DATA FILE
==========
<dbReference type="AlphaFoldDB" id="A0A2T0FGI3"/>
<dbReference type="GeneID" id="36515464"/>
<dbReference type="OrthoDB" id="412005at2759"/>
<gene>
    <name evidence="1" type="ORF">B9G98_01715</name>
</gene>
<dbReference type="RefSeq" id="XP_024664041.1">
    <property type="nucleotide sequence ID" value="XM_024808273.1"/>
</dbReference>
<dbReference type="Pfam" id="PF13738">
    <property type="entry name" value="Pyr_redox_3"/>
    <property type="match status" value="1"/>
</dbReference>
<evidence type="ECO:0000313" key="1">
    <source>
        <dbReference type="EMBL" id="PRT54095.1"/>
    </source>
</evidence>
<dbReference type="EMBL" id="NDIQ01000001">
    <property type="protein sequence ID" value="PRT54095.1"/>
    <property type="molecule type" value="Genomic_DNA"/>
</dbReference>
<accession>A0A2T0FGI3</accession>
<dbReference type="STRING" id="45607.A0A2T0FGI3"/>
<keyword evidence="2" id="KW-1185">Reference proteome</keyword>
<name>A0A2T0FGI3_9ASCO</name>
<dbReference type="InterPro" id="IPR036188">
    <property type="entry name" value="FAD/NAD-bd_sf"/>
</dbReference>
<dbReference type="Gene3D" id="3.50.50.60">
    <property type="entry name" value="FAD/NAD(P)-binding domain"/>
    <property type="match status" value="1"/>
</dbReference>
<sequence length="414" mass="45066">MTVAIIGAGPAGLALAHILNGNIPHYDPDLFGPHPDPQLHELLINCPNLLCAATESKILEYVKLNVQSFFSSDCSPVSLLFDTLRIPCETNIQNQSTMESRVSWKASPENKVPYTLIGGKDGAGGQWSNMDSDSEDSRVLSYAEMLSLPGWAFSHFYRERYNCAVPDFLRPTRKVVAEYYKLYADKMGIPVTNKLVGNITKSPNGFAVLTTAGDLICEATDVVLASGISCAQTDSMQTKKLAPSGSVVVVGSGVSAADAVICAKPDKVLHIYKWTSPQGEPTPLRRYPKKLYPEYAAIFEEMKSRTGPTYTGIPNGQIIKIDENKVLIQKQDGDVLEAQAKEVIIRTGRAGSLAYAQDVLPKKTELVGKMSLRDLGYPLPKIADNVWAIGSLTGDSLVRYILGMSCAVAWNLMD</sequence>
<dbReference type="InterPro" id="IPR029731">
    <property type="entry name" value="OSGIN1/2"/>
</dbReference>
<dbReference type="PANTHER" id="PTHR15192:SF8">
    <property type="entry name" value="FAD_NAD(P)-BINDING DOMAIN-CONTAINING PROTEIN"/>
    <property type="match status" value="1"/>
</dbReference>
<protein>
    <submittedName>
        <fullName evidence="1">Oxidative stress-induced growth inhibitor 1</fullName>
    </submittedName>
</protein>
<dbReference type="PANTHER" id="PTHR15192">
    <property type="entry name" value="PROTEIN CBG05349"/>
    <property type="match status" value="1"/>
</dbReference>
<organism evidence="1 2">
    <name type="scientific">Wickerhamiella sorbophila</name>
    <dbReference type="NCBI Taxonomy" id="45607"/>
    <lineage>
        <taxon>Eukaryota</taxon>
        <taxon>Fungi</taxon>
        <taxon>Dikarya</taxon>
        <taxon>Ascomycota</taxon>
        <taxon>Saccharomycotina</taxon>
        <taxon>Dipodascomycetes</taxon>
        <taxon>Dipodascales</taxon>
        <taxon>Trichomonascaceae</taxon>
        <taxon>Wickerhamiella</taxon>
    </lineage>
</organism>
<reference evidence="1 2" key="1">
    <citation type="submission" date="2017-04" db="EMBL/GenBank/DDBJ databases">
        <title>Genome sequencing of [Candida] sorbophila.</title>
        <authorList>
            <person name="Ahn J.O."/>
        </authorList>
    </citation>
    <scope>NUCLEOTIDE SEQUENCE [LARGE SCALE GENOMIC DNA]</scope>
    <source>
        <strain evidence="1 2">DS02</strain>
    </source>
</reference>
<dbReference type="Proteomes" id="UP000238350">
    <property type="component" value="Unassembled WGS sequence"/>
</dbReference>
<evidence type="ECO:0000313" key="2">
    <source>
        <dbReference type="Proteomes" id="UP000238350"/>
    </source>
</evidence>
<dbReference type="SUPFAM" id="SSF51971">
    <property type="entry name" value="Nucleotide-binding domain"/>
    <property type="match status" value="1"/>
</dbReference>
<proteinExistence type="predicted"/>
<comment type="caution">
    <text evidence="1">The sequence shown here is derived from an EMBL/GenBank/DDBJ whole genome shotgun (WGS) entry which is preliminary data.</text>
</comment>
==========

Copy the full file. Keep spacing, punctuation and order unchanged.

<dbReference type="AlphaFoldDB" id="A0A2T0FGI3"/>
<dbReference type="GeneID" id="36515464"/>
<dbReference type="OrthoDB" id="412005at2759"/>
<gene>
    <name evidence="1" type="ORF">B9G98_01715</name>
</gene>
<dbReference type="RefSeq" id="XP_024664041.1">
    <property type="nucleotide sequence ID" value="XM_024808273.1"/>
</dbReference>
<dbReference type="Pfam" id="PF13738">
    <property type="entry name" value="Pyr_redox_3"/>
    <property type="match status" value="1"/>
</dbReference>
<evidence type="ECO:0000313" key="1">
    <source>
        <dbReference type="EMBL" id="PRT54095.1"/>
    </source>
</evidence>
<dbReference type="EMBL" id="NDIQ01000001">
    <property type="protein sequence ID" value="PRT54095.1"/>
    <property type="molecule type" value="Genomic_DNA"/>
</dbReference>
<accession>A0A2T0FGI3</accession>
<dbReference type="STRING" id="45607.A0A2T0FGI3"/>
<keyword evidence="2" id="KW-1185">Reference proteome</keyword>
<name>A0A2T0FGI3_9ASCO</name>
<dbReference type="InterPro" id="IPR036188">
    <property type="entry name" value="FAD/NAD-bd_sf"/>
</dbReference>
<dbReference type="Gene3D" id="3.50.50.60">
    <property type="entry name" value="FAD/NAD(P)-binding domain"/>
    <property type="match status" value="1"/>
</dbReference>
<sequence length="414" mass="45066">MTVAIIGAGPAGLALAHILNGNIPHYDPDLFGPHPDPQLHELLINCPNLLCAATESKILEYVKLNVQSFFSSDCSPVSLLFDTLRIPCETNIQNQSTMESRVSWKASPENKVPYTLIGGKDGAGGQWSNMDSDSEDSRVLSYAEMLSLPGWAFSHFYRERYNCAVPDFLRPTRKVVAEYYKLYADKMGIPVTNKLVGNITKSPNGFAVLTTAGDLICEATDVVLASGISCAQTDSMQTKKLAPSGSVVVVGSGVSAADAVICAKPDKVLHIYKWTSPQGEPTPLRRYPKKLYPEYAAIFEEMKSRTGPTYTGIPNGQIIKIDENKVLIQKQDGDVLEAQAKEVIIRTGRAGSLAYAQDVLPKKTELVGKMSLRDLGYPLPKIADNVWAIGSLTGDSLVRYILGMSCAVAWNLMD</sequence>
<dbReference type="InterPro" id="IPR029731">
    <property type="entry name" value="OSGIN1/2"/>
</dbReference>
<dbReference type="PANTHER" id="PTHR15192:SF8">
    <property type="entry name" value="FAD_NAD(P)-BINDING DOMAIN-CONTAINING PROTEIN"/>
    <property type="match status" value="1"/>
</dbReference>
<protein>
    <submittedName>
        <fullName evidence="1">Oxidative stress-induced growth inhibitor 1</fullName>
    </submittedName>
</protein>
<dbReference type="PANTHER" id="PTHR15192">
    <property type="entry name" value="PROTEIN CBG05349"/>
    <property type="match status" value="1"/>
</dbReference>
<organism evidence="1 2">
    <name type="scientific">Wickerhamiella sorbophila</name>
    <dbReference type="NCBI Taxonomy" id="45607"/>
    <lineage>
        <taxon>Eukaryota</taxon>
        <taxon>Fungi</taxon>
        <taxon>Dikarya</taxon>
        <taxon>Ascomycota</taxon>
        <taxon>Saccharomycotina</taxon>
        <taxon>Dipodascomycetes</taxon>
        <taxon>Dipodascales</taxon>
        <taxon>Trichomonascaceae</taxon>
        <taxon>Wickerhamiella</taxon>
    </lineage>
</organism>
<reference evidence="1 2" key="1">
    <citation type="submission" date="2017-04" db="EMBL/GenBank/DDBJ databases">
        <title>Genome sequencing of [Candida] sorbophila.</title>
        <authorList>
            <person name="Ahn J.O."/>
        </authorList>
    </citation>
    <scope>NUCLEOTIDE SEQUENCE [LARGE SCALE GENOMIC DNA]</scope>
    <source>
        <strain evidence="1 2">DS02</strain>
    </source>
</reference>
<dbReference type="Proteomes" id="UP000238350">
    <property type="component" value="Unassembled WGS sequence"/>
</dbReference>
<evidence type="ECO:0000313" key="2">
    <source>
        <dbReference type="Proteomes" id="UP000238350"/>
    </source>
</evidence>
<dbReference type="SUPFAM" id="SSF51971">
    <property type="entry name" value="Nucleotide-binding domain"/>
    <property type="match status" value="1"/>
</dbReference>
<proteinExistence type="predicted"/>
<comment type="caution">
    <text evidence="1">The sequence shown here is derived from an EMBL/GenBank/DDBJ whole genome shotgun (WGS) entry which is preliminary data.</text>
</comment>